Young Nigerians took to the streets to force the end of a notorious police unit last week. The call to #EndSARS was ultimately met and protesters seem determined to stay on the streets to hold power to account.
Kingsley Amaechi would like to join the protests taking place in Nigeria but he can hardly move. The taxi driver was injured in a violent attack a few weeks ago. Amaechi says he was almost killed when his passengers assaulted him.
His ordeal continued when police transferred his case to the Special Anti-Robbery Squad (SARS). Amaechi is furious that in his case those assigned to thwart crimes committed them.
"They told me I had to pay for the investigation. And I was like: 'I cannot afford it.' But he [the SARS operative] insisted that I give him money," Amaechi told DW.
I told him: "I'm not supposed to give you anything. You asking for money is like killing me more."
Fear of a rebranded SARS
The infamous police unit has left a trail of bodies and broken lives in its wake across Nigeria. Overall, the dissolution of SARS has been broadly welcomed but it has also been criticized, especially in the volatile northeast.
SARS has been accused of corruption, rape, torture and killing. The country's youth says cases like Amaechi's are all too common. They have taken to streaming #EndSARS protests and seem energized by the reaction, showing little desire to stop.
A new unit has now been created to take SARS' place: The Special Weapons and Tactics (SWAT) unit. Nevertheless, that has not put an end to the protests as it is feared SARS has simply been rebranded. If that is the case, protesters say, it would symbolize a failure to address the systematic problem at its core: abuse of power.
"Protests are not going to stop until we can be assured of real change. When you put a rotten egg in among good ones, all you have to do is wait. The good ones are not going to make the bad one good, but the one will make all the good ones bad," says Amaechi.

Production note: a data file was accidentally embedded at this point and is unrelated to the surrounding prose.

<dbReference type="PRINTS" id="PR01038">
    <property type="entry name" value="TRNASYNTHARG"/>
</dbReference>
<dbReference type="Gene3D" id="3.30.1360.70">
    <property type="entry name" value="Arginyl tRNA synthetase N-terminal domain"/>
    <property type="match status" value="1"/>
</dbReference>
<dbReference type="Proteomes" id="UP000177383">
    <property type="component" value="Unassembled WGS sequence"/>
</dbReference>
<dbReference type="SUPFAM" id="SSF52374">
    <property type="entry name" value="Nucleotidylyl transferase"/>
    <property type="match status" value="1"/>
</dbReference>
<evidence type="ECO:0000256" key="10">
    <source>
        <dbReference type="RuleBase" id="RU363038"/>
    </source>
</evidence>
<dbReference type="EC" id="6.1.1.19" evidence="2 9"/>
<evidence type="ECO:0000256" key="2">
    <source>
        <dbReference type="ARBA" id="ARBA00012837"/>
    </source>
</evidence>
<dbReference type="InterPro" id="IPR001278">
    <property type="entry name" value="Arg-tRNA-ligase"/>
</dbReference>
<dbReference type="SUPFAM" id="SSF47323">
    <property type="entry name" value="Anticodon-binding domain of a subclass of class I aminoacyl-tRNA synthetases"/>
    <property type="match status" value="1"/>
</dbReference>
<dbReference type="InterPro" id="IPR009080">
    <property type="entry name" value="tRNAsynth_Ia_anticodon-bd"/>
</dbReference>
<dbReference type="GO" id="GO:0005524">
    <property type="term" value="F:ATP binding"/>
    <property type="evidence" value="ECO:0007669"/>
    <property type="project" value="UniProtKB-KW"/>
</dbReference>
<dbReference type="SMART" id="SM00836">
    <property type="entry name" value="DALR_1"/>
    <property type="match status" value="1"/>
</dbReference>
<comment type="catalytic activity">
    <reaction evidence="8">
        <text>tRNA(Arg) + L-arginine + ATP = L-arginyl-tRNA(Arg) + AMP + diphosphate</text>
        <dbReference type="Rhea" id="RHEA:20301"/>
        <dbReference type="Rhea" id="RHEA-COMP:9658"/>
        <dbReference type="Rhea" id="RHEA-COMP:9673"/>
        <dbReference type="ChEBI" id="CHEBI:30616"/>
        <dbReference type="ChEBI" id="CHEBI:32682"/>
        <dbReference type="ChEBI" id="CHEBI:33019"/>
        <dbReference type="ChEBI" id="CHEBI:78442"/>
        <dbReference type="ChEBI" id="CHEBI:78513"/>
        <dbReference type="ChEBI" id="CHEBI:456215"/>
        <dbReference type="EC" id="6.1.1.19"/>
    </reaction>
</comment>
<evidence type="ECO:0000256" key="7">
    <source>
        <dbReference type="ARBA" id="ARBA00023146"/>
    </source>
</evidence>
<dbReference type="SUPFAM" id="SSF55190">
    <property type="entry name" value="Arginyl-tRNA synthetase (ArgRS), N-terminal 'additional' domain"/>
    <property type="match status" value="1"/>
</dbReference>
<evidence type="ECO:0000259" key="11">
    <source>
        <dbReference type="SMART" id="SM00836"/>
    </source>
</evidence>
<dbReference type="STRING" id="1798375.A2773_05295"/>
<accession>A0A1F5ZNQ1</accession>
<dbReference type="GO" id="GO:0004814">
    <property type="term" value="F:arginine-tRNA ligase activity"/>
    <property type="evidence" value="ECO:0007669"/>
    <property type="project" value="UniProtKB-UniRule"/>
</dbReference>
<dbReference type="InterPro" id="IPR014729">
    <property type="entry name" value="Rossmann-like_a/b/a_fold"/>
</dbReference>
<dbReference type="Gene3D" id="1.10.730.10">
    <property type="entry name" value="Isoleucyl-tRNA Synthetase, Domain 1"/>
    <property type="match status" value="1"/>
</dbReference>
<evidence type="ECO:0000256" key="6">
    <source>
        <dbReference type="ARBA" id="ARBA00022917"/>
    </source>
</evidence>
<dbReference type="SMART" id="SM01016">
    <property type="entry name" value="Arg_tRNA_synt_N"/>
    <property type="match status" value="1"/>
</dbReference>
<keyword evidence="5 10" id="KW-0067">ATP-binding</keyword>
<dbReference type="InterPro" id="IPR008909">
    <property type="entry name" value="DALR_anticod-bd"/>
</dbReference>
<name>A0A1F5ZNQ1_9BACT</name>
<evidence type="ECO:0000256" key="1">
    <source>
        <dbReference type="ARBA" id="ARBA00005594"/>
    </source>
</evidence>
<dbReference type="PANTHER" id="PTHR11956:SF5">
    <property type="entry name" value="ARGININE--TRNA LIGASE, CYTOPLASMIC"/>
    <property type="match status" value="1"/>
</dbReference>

'Never about politics'
Amnesty International says at least 10 people have died since the protests began on October 8, and that the government has not been forthcoming in addressing claims that protesters were shot. It is, however, trying to stop the #EndSARS protests. On Thursday, the government said such gatherings in Abuja, the capital, were in "violation of COVID-19 safety protocols."
Nigeria's protests began online and unfolded on the streets much like the Arab Spring. Now some protesters are calling for a new "Youth Democratic Party" to their channel demands ahead of elections in 2023. Others are concerned politics could create division among the #EndSARS supporters.
"This protest was never about politics. The Youth Democratic Party is a journey in progress," says Ada Beke. "There should be a party if we can overcome the hurdles of power tussles among different interest groups and avoid adopting the political cultures of the old guard," she says.
On Twitter, Beke writes: "I have a MSc in microbiology, I now sell wigs. Why? There's no job out there ... We are out there protesting cause we're jobless."
Within hours, her comments were retweeted more than 12,000 times.
Youth make up the majority in Africa's the most populous country and frustration among them runs high.
Yet the large #EndSARS crowds that gathered in recent days showed young Nigerians they had the power to turn things around. Now, a post-protest plan is needed says, Segun Awosanya, who started the first online campaign years ago -- and, he says, policies must follow
Awosanya says back when he started his first campaign, promises made by the government were never kept.